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  10. @conservative generation

    I don't have a problem with Plan B. But by saying that "judicial or legislative rescue" would be a "miracle," Daniels seems to be giving up on Plan A.

    I know Daniels has to look at this from the gubernatorial perspective, but if he's seriously thinking about a run for the White House, he should broaden his perspective immediately.

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  11. Mitch Daniels was known as 'The Knife' when he was the Director of OMB in the W 43 White House.

    He is a die-hard, reduce spending first, fiscal conservative light years beyond any other candidate out there. Namely because? He has read the federal budget backwards and forwards and knows what is in there...and what is not.

    no one else on the radar screen can say that with a straight face. on top of that, in Indiana, he started reductions BEFORE the Great Recession hit in 2008 and ran a SURPLUS as a result when everyone else was floundering in debt.

    His great motto? 'You'll be amazed at how much government you will NEVER MISS!'

    direct quote.

    as to 'compromise', that is about the only bedrock Constitutional principle there is fellas. The Founders were adamant about protecting the rights of the minority in Congress to the point they gave virtual veto power to every Senator via the parliamentary procedures of 'the hold' and 'unanimous consent', both directly lifted from the procedures of the Roman Republic.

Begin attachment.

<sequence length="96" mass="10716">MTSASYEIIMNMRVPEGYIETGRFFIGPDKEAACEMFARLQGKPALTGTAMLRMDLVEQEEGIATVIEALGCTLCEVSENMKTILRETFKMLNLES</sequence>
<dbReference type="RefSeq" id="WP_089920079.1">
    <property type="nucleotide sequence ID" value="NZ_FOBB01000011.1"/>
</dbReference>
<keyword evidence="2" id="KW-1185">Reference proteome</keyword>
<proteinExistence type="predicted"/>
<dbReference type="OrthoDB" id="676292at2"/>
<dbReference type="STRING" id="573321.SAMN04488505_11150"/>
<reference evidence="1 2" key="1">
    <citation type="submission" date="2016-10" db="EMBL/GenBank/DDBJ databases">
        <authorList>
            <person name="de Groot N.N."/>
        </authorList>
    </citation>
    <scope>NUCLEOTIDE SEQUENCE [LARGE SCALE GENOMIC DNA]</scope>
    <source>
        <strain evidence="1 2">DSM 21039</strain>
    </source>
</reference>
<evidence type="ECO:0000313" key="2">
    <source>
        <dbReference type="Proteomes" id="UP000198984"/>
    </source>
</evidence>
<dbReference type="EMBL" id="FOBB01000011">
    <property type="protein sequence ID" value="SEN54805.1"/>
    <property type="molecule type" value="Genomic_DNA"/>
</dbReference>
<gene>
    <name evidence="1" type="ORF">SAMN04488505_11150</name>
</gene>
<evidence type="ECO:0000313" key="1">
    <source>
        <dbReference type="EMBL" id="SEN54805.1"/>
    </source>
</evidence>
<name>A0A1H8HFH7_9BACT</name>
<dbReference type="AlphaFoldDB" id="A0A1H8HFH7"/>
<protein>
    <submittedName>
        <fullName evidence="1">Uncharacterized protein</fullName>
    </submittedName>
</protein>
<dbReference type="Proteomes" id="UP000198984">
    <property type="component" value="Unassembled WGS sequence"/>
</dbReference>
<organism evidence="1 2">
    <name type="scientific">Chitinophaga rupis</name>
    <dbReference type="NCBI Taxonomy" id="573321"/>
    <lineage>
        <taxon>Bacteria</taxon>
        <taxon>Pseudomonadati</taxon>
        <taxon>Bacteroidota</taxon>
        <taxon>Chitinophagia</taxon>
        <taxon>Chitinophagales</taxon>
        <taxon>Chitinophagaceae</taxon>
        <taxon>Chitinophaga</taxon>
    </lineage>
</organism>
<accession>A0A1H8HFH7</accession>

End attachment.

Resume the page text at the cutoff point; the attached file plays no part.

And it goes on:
Ronald Reagan was truly the paradigm of the 'Uncompromising Compromiser' along the lines of Henry Clay. He made deals to get things he wanted like a stronger military and lower taxes. Unfortunately he sacrificed his principle of a balanced budget to get them and we are still digging out from those decisions 30 years later.

    He signed bills that raised taxes 11 times in 8 years. It is in the Congressional Record..check it out yourselves.

    I would take a deal that reduced federal spending by $4 trillion in return for a $1 tax hike on the 50% of the American people now not paying any income tax. Why? #1- I think everyone should have some skin in the game...$1 seems like a base floor for participation in a collective defense system, for example.

    #2---If we could ever get a deal for $4 trillion in spending cuts versus a $150 million tax hike...we should take that deal and run like we stole something.

    but many would reject that as a violation of a tax principle. In which case, all I can say is that would continue the accumulation of debt just like we have seen for the past 10 years at unprecedented levels.

    Obama and the Dem majority in the Senate are not going to vote for or sign a deal that is 100% spending cuts in the next 2 years. Are we willing to add on another $3 trillion in debt before we find out if we get a new occupant of 1600 Pennsylvania Avenue AND 60+ GOP Senators?

    I think that is too dangerous at this point in our nation's history. Debt. Kills. Republics. And Economies.